Low-Poundage Compound Bow Set Up
By Mia Anstine
I’m often asked for advice on low-poundage compound bow set up for hunting big game. I have a 24″ draw length and pull 52 pounds on my hunting bow. In my initial bow set-up I took advice from male archer friends. Most of them have significantly longer draw lengths and pull large weights. They offered advice based on their experiences. The problem was I wasn’t achieving the performance I needed to hunt big game with my bow. I was getting little penetration out of my arrows and my shots were inaccurate. I consulted my bow-tech and did some trial and error shooting. I spent a lot of money on items that weren’t quite right for my low-poundage/draw length set up. The end result is a rocket-launched arrow from my compound bow.
I shopped around for bows that suited shorter draw lengths. Many companies offered these as “youth bows” which didn’t have the performance, smoothness and dampening capabilities of a hunting bow designed for larger stature archers. I did a lot of side-by-side comparison focusing primarily on kinetic energy, weight and overall performance. I narrowed my options to three bows and visited several shops for an opportunity to shoot them.
Choosing the bow that feels right is a matter of personal preference. If you’re a new shooter, you may look for something that is adjustable so it can grow with you as your build your muscle strength. Since I had already been shooting, I chose the one that felt best in my hand. It had a smooth pull. It was quiet when I shot it. It had little vibration and was light enough that I would be capable of carrying all day.
I chose a drop away because it provides minimal contact with the arrow. The rest does not detract from arrow velocity. It never touches the vanes and will not interfere with arrow flight or speed.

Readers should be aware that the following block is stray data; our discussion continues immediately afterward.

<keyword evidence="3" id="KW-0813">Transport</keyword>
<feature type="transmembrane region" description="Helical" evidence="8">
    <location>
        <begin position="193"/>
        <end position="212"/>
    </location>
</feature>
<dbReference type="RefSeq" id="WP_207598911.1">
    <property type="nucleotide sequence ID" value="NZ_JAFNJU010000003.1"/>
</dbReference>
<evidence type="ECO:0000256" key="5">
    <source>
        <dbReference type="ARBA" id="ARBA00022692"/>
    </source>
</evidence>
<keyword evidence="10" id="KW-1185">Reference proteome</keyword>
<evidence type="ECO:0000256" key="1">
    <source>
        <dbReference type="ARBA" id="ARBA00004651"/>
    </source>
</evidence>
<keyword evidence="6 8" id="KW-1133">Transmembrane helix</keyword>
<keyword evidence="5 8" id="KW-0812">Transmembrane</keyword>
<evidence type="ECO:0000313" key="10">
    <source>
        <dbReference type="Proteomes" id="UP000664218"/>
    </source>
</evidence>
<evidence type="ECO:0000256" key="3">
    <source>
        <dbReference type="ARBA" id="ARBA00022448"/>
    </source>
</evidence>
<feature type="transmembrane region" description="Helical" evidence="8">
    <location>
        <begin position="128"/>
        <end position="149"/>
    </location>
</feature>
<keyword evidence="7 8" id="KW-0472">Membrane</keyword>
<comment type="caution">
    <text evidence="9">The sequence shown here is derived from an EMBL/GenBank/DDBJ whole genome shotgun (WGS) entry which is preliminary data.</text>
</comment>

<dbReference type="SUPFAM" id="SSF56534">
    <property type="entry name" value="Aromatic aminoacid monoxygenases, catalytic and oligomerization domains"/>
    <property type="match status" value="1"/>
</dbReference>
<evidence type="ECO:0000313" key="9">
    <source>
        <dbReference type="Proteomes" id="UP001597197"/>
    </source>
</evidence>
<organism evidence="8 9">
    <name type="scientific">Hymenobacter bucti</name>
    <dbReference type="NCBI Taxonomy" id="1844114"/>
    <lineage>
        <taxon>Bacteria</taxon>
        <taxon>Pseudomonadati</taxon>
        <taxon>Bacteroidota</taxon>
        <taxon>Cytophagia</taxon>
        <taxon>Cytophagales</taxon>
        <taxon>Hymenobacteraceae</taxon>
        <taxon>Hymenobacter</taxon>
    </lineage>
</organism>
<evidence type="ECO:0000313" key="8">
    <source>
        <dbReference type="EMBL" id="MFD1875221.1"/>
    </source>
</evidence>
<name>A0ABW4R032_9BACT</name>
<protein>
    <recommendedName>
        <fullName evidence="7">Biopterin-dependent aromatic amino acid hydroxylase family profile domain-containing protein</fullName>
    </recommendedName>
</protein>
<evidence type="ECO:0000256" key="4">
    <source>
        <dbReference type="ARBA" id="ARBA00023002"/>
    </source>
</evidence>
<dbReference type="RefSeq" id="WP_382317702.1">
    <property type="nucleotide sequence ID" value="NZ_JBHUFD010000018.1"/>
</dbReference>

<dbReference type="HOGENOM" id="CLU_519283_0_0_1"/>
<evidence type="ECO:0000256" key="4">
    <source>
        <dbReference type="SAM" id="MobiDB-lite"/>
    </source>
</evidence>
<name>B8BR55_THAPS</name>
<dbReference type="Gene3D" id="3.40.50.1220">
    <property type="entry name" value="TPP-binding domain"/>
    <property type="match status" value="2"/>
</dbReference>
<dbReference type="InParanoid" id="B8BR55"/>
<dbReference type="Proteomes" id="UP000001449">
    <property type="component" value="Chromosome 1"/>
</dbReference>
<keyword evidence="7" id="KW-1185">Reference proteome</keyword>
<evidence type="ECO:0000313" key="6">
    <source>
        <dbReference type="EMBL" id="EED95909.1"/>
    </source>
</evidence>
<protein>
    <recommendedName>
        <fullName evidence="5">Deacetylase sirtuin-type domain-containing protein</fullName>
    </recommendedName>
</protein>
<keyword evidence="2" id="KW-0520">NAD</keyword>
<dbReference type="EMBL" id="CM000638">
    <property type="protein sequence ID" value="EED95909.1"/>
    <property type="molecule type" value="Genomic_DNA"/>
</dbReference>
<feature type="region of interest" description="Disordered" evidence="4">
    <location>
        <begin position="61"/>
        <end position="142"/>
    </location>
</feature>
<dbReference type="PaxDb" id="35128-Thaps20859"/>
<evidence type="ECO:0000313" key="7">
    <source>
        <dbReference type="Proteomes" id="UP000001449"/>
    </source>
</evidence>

Arrows themselves are an area that should be unique to shorter draw lengths. The arrows I use are designed with a smaller diameter, offering less friction and wind resistance. A problem I used to see when I used larger diameter arrows was “wind drift”. The wind would catch my slow moving arrow making it inaccurate, even in a breeze. The narrow diameter Easton Carbon Ion slips through the air. It also has a softer shaft, making it lighter and helps slingshot it to the target.
Fletchings, or vanes, are important for proper arrow flight. For a low-poundage compound bow set-up, look for something that offers a good helical spin and the least amount of wind resistance. I’m referring to big game hunting, not birds, so we want fletchings to make the arrow flight as straight and quick as possible. I’ve found 2” Blazer® Vanes, applied in a helical pattern cause the arrow to spin quickly and in a straight line. They offer little wind resistance during flight.
Increased speed means increased penetration, which brings me to broadhead, set up with a low-poundage compound bow.
There is a long running debate over whether fixed or mechanical broadheads are better. It takes kinetic energy at impact to make a mechanical broadhead function properly. That is energy away from the speed of the arrow. A cut on contact, fixed broadhead will immediately penetrate its target.
Fixed broadheads come in many sizes and with a variety of cutting surfaces. Look for is one with the proper weight to balance your arrows. Archers pulling high weights may use a 175-grain broad head. Add that to your lightweight arrow shafts, and you’ll immediately see a rainbow like flight pattern. Opt for a lighter, grain broad head to keep the arrow path in a sleek, straight, hard hitting line.
You should see a theme here. Get the arrow to fly as fast and straight as possible to acquire the best penetration. Your set up may end up slightly different than mine, but I assure you, it will not be the same as your 6’2”, 210-pound husband’s. With a properly fit low-poundage compound bow, you’ll have the capability to shoot a 300-pound bear and have a pass-through of your arrow.
My bow set up (I’m not a representative for or sponsored by any of these companies):